WWE // 2010 // 480 Minutes // Not Rated
Reviewed by Judge Ike Oden (Retired) // November 18th, 2010
Their death-defying actions bring fans to their feet.
I was born with a natural inclination to jump off high stuff onto my enemies, crushing them with 50-foot plummeting leg drops and bodyslams. The only thing that stops me as an adult is the "Don't Try This At Home" disclaimer at the beginning of my favorite wrestling DVDs. I have long cursed WWE for discouraging my burgeoning backyard wrestling career as Ohio's greatest lucha libre wrestler. The aerodynamic ass-kickery on display in Wrestling's Highest Flyers only embitters me more.
Spread across the three discs of Wrestling's Highest Flyers are roughly eight hours of matches. Among the highlights are:
* WWE Championship Match: Shawn Michaels vs. Vader (Summerslam 1996)
* J-Crown Cruiserweight Championship Match: Ultimo Dragon vs. Rey Mysterio Jr. (World War 3 1996)
* Intercontinental Championship Tournament Finals: Kofi Kingston vs. Christian (Smackdown 2010)
* Ricky "The Dragon" Steamboat vs. Brian Pillman (Halloween Havoc 1992)
* Great Muta vs. Sting (Japan Supershow 1991)
* Juventud Guerrera, Hector Garza, Lizmark Jr. vs. La Parka, Psychosis, Villiano IV (Bash at the Beach 1997)
* ECW World Television Championship Match: Eddie Guerreo vs. Dean Malenko (Hardcore TV, 1995)
* WCW Cruiserweight Championship Match: Rey Mysterio vs. Eddie Gurrero (Halloween Havoc 1997)
* 1-2-3 Kid vs. Hakushi (Summerslam, 1995)
* WWE Light Heavyweight Championship Match: Taka Michinoku vs. Pantera (In Your House, 1998)
Despite my unfulfilled life's goals, I'm happy to say that this set more or less lives up to its name. The majority of the matches are free of gimmicks and false-endings, and those that do have twisty plots, interferences, or disqualification endings all earn them appropriately. That's not to say the fights are all perfectly chosen, but they aren't cheap or top heavy with back-story.
The collection of wrestlers profiled are diverse in style and period, ranging from masked Mexican grapplers (Mysterio, Guta) to retro favorites ("Superfly" Snuka, Sting) to young punks vying for Intercontinental titles (Kafi). The roster of fighters picked should please WWE fans young and old alike.
Unfortunately, not all of the matches are created equally. WWE is stingy with including the more high-profile pay-per-view matches they've held throughout history. Summerslam and Great American Bash matches are typically awesome, but the wraparound feature packs in high-flying highlights from various Wrestlemania, Survivor Series, and Royal Rumble specials without actually including the matches in question. This gives me the feeling that for every star profiled, we're given a second-string "high flying" match within the context of their careers. I understand the WWE has to be conservative with picking their matches for budget releases like these, but I can't say I appreciate this teasing much, either.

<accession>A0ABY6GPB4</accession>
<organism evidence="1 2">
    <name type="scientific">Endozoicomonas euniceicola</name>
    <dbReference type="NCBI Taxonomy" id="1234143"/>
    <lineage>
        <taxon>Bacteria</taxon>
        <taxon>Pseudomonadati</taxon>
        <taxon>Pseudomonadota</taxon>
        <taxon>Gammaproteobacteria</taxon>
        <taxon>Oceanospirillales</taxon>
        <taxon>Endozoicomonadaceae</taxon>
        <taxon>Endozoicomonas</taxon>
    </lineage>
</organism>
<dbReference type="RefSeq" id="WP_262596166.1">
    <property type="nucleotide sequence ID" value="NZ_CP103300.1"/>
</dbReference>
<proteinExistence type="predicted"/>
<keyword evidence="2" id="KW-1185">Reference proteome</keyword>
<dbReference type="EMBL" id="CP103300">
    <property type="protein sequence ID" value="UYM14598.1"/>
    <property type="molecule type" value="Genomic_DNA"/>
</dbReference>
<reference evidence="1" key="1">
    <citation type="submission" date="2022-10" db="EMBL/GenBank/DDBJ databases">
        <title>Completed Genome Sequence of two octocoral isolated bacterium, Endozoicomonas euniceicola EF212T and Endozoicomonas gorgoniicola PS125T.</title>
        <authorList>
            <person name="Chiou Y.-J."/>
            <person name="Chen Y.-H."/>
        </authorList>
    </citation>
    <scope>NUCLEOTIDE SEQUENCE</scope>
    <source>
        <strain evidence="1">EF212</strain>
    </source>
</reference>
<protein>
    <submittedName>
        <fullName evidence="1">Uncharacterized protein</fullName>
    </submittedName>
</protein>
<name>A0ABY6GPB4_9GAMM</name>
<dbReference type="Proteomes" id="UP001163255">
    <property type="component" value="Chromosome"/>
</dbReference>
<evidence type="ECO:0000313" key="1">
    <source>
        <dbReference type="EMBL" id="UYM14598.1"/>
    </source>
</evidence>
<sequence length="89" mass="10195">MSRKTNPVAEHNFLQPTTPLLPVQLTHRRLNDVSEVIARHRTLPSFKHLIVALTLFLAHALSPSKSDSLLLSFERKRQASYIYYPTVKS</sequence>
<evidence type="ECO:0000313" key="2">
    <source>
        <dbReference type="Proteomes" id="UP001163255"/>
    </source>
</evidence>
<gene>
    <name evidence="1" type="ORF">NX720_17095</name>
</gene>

Eight out of ten times, the matches featured are great. Then comes along one or two that remind you that WWE is withholding on certain levels. For every three Hardy Boyz vs. Dudley Boyz vs. Edge/Christian ladder match (epic doesn't begin to describe it), we're given a Brian Pillman vs. Alex Wright snoozefest. The set has at least one underwhelming match per disc, but with five or six matches on each, the imbalance is tolerable.
The strength of the wrestling content makes the wraparound segments, boringly hosted by Josh Harrison, seem unnecessary and gimmicky.
Particularly lame is the inclusion of the "sky cam," a chest mounted mini-camera strapped to each wrestler being profiled (Kofi, John Morrison, and Evan "Air" Bourne among them) as they re-enact their trademark high-flying moves.
While this sounds potentially fun, without an actual match going on you're essentially getting the equivalent of a guy flipping off a ladder onto a mat, from his chest's POV. It's boring, bewildering, and a waste of valuable running time that could be used for more wrestling action. That said, each of the stars are great sports about the nonsense, and the matches that follow these interludes are always awesome. Fast forward at your own avail.
Technically, the disc acquits itself. Given the nature of the content -- matches culled from over twenty years and three different wrestling promotions -- the video is utilitarian, ranging from VHS quality (the ECW matches specifically) to high-definition (post-2000 WWE matches). Audio matches to boot, with older matches saddled with very low, fuzzy audio tracks and newer matches given the up-to-snuff treatment you expect from modern day matches.
WWE also includes six bonus matches and more Sky-cam footage with Jamie Noble.
Not guilty off the top ropes.
Review content copyright © 2010 Ike Oden; Site layout and review format copyright © 1998 - 2016 HipClick Designs LLC
Scales of Justice
* Full Frame
* Dolby Digital 5.1 Surround (English)
Running Time: 480 Minutes
Release Year: 2010
MPAA Rating: Not Rated
* Bonus Footage